D.he President of the European Central Bank (ECB) has expressed doubts as to whether the principle of so-called market neutrality always makes sense in the case of monetary policy bond purchases. The principle states that the central banks of the Eurosystem should structure their bond purchases, known as “QE” (“quantitative easing”), in such a way that they do not distort the market and neither individual countries nor companies are given preference.
Lagarde now raised the question during an online event of the financial initiative of the United Nations Environment Program (“UNEP FI”) whether the central bank would also have to follow this principle if it wanted to campaign for more climate protection – or whether it would then possibly prefer ” green corporate bonds should be allowed.
“Given the examples of market failure, we should ask ourselves whether market neutrality should really be the principle guiding the management of our monetary policy portfolio,” said Lagarde. Financial markets are obviously not in a position to measure and price the risks alone, she explained. Central bankers should wonder if they were not taking excessive risk by trusting that markets were pricing environmental risk correctly.
Do not ignore climate protection
The ECB President put her statements into perspective, however, by putting this assessment up for discussion, as it were: “I am not judging that it should no longer be the case, but it justifies the question, and that is something that we will discuss in the course of our strategy review will investigate. “
ECB President Lagarde and ECB Executive Board member Isabel Schnabel had repeatedly said in the past that climate change could bring risks that could also jeopardize the ECB’s goal of price stability – for this reason alone, the central bank could not ignore the issue of climate protection.
“Market neutrality” – that is an argument that other central bankers want to use to protect themselves from political influence. At least some members of the Governing Council seem to be concerned that if the central bank no longer buys bonds evenly, the wishes of politicians could become ever greater as to which criteria should be taken into account.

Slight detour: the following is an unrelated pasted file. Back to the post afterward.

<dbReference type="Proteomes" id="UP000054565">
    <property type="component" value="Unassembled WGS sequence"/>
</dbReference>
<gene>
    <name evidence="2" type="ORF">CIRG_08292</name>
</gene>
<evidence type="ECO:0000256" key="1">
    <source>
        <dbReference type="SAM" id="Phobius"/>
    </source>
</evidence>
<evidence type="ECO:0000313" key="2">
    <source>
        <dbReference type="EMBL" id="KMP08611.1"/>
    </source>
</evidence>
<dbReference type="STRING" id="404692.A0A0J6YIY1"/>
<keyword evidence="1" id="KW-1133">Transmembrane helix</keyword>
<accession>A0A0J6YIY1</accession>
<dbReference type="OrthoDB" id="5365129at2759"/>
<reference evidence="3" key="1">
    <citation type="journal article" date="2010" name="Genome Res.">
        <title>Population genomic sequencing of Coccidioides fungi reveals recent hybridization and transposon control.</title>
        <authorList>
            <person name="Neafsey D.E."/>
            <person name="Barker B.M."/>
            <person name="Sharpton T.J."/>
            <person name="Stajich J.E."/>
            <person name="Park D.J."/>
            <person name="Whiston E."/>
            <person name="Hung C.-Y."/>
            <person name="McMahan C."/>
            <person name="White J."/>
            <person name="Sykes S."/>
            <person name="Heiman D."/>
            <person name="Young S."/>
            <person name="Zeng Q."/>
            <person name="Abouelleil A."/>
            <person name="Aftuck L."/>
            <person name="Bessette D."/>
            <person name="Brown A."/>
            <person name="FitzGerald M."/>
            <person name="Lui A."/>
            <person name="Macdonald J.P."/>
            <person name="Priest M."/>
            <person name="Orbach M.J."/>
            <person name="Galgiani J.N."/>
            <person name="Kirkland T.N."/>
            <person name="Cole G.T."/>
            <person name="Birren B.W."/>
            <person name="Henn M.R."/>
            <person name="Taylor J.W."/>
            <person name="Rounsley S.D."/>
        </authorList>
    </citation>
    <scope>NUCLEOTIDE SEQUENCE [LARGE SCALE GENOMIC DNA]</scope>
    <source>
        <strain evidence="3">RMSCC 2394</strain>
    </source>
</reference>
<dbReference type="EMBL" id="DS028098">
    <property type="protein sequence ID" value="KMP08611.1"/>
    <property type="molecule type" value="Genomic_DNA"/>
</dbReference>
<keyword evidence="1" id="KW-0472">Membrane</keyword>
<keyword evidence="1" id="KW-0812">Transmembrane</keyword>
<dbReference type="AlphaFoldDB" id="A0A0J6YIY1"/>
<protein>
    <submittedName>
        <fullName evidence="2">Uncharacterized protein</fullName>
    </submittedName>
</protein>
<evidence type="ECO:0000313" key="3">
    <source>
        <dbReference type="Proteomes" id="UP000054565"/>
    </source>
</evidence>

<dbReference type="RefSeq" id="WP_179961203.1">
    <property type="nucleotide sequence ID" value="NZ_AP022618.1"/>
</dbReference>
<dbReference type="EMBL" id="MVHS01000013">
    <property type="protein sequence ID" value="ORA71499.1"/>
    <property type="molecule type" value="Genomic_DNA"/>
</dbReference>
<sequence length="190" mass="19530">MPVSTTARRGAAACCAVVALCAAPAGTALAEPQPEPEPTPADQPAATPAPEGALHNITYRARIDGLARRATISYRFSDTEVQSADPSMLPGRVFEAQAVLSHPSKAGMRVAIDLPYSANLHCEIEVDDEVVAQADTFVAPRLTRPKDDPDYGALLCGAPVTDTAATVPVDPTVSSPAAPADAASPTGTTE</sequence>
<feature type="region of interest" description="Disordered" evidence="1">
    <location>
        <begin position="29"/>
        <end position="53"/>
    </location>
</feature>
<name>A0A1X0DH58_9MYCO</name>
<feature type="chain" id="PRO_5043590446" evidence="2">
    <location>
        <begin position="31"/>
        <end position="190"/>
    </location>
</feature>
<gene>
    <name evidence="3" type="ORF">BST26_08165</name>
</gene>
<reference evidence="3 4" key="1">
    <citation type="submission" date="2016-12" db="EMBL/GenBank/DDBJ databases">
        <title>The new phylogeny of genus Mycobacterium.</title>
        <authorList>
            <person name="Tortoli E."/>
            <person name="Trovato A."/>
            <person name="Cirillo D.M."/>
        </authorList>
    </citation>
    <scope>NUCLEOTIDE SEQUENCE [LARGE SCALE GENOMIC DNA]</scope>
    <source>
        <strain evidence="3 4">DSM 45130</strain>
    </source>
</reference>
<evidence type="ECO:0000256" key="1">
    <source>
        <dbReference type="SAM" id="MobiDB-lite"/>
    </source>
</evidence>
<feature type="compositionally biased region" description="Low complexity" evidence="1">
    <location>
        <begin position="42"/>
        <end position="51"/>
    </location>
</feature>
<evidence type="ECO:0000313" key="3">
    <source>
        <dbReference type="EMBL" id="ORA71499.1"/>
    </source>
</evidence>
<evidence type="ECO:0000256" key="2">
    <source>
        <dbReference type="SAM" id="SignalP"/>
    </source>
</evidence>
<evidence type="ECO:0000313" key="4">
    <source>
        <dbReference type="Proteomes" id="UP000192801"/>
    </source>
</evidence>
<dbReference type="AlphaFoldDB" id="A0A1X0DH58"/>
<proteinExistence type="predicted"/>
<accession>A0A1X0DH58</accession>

“Tangible risks for price stability”
Once it buys paper from companies that do a lot for the climate, it could arouse the desire of politicians to later buy paper from companies that create jobs or advance technical progress. At some point monetary policy will turn into industrial policy, say the critics. The focus on only one goal, price stability, is important for avoiding conflicting goals – and for the independence of the central bank.
Lagarde had said on an earlier occasion that what it hopes to achieve is for the central bank to become more active in the area of ”green” bonds, a sector that itself will grow significantly. The ECB President specified this. Many bonds that the central bank acquired as part of its bond purchase programs were government bonds. With these, one cannot make a good distinction between “greenish” and “not so green”: Buy government bonds and then it is up to the politicians in the governments to decide how closely they stick to what they signed in the Paris Climate Agreement would have.
It is different with corporate bonds, where one can now distinguish between the “brown”, the “not so brown”, the “green” and the “very green”. Around 40 percent of “green” bonds around the world are issued in euros. “That gives an impression of how strong this market share is,” said Lagarde. The ECB is buying around 20 percent of the available green bonds.
Behind this, among other things, are “green” bonds from the European Investment Bank (EIB). Lagarde emphasized that they did not want to introduce a second monetary policy objective alongside price stability. But climate change, if not taken care of, could hit the economy in ways that pose risks to price stability. “Both are intrinsically related and connected,” said Lagarde.
ECB Executive Board member Isabel Schnabel explained in July why, from your point of view, climate policy could be part of monetary policy: “One can assume that, if it is not dealt with quickly, climate change will hit the economy in a way that poses tangible risks to itself price stability in the medium and long term. “